CSX Corporation (NASDAQ: CSX) is seeking areas where it can cut even more costs as a way to counter the anticipated downturn in rail volumes in the second quarter due to the COVID-19 pandemic, according to executives speaking during the company's first-quarter earnings call on April 22."We're focused on taking out structural costs" through measures such as eliminating train starts and keeping labor costs down, said CSX Chief Financial Officer Kevin Boone.As CSX's rail volumes have fallen by over 20% in recent weeks, CSX has adjusted operations to match rail demand, although some initiatives also serve a dual goal of improving network efficiencies, according to Jamie Boychuk, CSX executive vice president of operations. CSX has reduced its use of rail assets, including storing around 400 locomotives in March, and the company has eliminated 50 merchandise trains from its daily plan while keeping the merchandise train length consistent, Boychuk said. CSX has also reduced train delays by 66%, he said."We've started to adjust our network to where we see demand sit," Boychuk said.Although CSX has made these operational changes, executives said they've stayed in close communication with each other and with customers so that CSX can gauge how to modify operations so that customers still have the service they need."We have worked too hard to get this right to go backwards" with service levels, said CSX President and CEO Jim Foote, adding later that "we have worked like dogs to get the service levels of this railroad up to where they belong." But Foote declined to lay out the various scenarios that outline their expectations for rail volumes for the year, citing too many unknowns. The range of how U.S. production and consumer confidence might rebound and recover is too wide to predict, he said. "We've certainly looked at all the alphabet: the V, U, L and W" of possible recovery scenarios, Foote said, referring to the different types of trajectories that graph or model an economic recovery. One reason why CSX's scenarios are so varied is because they have different rail volume inputs, he said.But one constant of sorts is CSX's expectations to spend roughly $1.6 billion to $1.7 billion on capital expenditures so that the railroad can conduct maintenance on its network and prepare it for a volume rebound, Foote said. However, CSX might revisit that total figure later this year as it still looks for potential non-essential spending items that it can defer to next year, he said. When asked about how CSX might benefit from the e-commerce boom that has been fueled even further by the COVID-19 pandemic, Foote said he saw two opportunities. One is that as the U.S. economy is expected to recover sometime in the future, Foote said his personal view is that there might be a focus to have more manufacturing take place in the U.S., which would ultimately benefit the railroads. The other is that e-commerce has transitioned some players in the trucking industry to become large quantity shippers, bringing them on par with the railroads, and "because of our service, as we go forward, I think that will be a big opportunity for us," Foote said.In its April 22 earnings release the company stated its first-quarter net profit fell 7.7% amid lower revenues and a record operating ratio. CSX 2020 Value 2019 Value Y/Y Gross Change Y/Y % Change Freight revenue $2,855.0 $3,013.0 ($158.0) -5.2% Carloads (000s) (incl. intermodal) 1,514 1,531 -17 -1.1% Revenue per carload $1,886 $1,968 -$82 -4.2% Intermodal shipments (000s) 660 657 3 0.5% Intermodal revenue per carload $639 $651 -$12 -1.8% Gross ton miles 95.3 96.7 -1 -1.4% Revenue per ton mile $48.50 $48.60 $0 -0.2% Fuel Expense (millions) $192 $233 -$41 -17.6% Employee counts 20,627 22,194 -1,567 -7.1% Train velocity (mph) 21.2 20.4 1 3.9% Dwell time (hours) 8.3% 8.6% -0.3% -3.5% OR% 58.7% 59.5% -0.8% -1.3% EPS $1.00 $1.02 -$0.02 -2.0% First-quarter 2020 net income was $770 million, or $1 a share, compared with $834 million, or $1.02 a share in the first quarter of 2019, the company said on April 22. Meanwhile, CSX's first-quarter operating ratio was a record 58.7%, compared with 59.5% for the same period a year ago.More of CSX's first-quarter financial results are available here.Photo credit: Flickr/Birmingham Photographer J.g.See more from Benzinga * Food Supply Chain In Peril As Plants Close Amid COVID-19 Pandemic * Echo Grew Q1 Revenue, But Margins Compressed During Coronavirus Surge * Another Autonomous Trucking Startup Announces Layoffs(C) 2020 Benzinga.com. Benzinga does not provide investment advice. All rights reserved.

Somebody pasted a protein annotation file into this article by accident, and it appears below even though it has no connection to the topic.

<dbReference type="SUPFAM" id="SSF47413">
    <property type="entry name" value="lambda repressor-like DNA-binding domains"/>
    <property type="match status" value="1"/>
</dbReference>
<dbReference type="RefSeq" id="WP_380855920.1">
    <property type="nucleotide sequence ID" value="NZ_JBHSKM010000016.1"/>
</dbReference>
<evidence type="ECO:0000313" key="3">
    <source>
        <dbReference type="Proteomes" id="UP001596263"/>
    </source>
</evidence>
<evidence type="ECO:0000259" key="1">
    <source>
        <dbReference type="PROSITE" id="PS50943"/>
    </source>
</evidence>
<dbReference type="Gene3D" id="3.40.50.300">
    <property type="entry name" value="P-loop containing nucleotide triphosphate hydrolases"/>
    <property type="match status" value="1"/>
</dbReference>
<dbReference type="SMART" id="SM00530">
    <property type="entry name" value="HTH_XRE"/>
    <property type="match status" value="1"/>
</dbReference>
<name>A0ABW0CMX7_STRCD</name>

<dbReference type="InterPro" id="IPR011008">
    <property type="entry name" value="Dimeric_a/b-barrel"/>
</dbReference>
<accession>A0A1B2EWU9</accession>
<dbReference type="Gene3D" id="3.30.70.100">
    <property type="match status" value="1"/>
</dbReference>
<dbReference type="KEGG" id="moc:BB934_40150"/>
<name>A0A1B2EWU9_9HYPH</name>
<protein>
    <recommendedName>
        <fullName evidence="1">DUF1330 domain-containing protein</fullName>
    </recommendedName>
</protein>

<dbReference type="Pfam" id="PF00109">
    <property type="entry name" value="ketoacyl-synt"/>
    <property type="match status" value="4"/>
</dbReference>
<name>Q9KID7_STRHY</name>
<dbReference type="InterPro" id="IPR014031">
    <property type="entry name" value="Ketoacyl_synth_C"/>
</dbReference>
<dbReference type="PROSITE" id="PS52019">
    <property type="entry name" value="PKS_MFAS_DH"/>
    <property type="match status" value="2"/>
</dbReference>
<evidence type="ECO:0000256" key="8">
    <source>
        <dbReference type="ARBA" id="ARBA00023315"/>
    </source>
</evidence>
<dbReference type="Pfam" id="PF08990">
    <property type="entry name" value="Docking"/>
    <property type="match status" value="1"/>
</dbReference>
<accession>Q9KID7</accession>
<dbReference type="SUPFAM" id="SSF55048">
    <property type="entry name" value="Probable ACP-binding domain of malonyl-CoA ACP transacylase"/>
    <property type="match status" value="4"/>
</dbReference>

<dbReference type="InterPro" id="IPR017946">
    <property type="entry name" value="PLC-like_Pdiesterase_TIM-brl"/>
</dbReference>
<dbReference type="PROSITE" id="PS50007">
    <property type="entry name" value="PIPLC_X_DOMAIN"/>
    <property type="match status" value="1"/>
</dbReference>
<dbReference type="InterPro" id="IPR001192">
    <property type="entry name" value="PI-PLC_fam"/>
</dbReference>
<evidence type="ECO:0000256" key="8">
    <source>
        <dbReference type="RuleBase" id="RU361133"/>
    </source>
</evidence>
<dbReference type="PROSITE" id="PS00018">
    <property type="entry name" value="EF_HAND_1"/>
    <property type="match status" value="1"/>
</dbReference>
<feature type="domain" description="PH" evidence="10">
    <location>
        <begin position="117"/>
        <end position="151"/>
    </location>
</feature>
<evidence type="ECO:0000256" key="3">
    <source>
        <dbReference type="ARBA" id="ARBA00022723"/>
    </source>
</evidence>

Higher merchandise volumes aid CSX's Q1 performance amid softness in coal. With uncertainty surrounding coronavirus, the company has suspended financial forecast.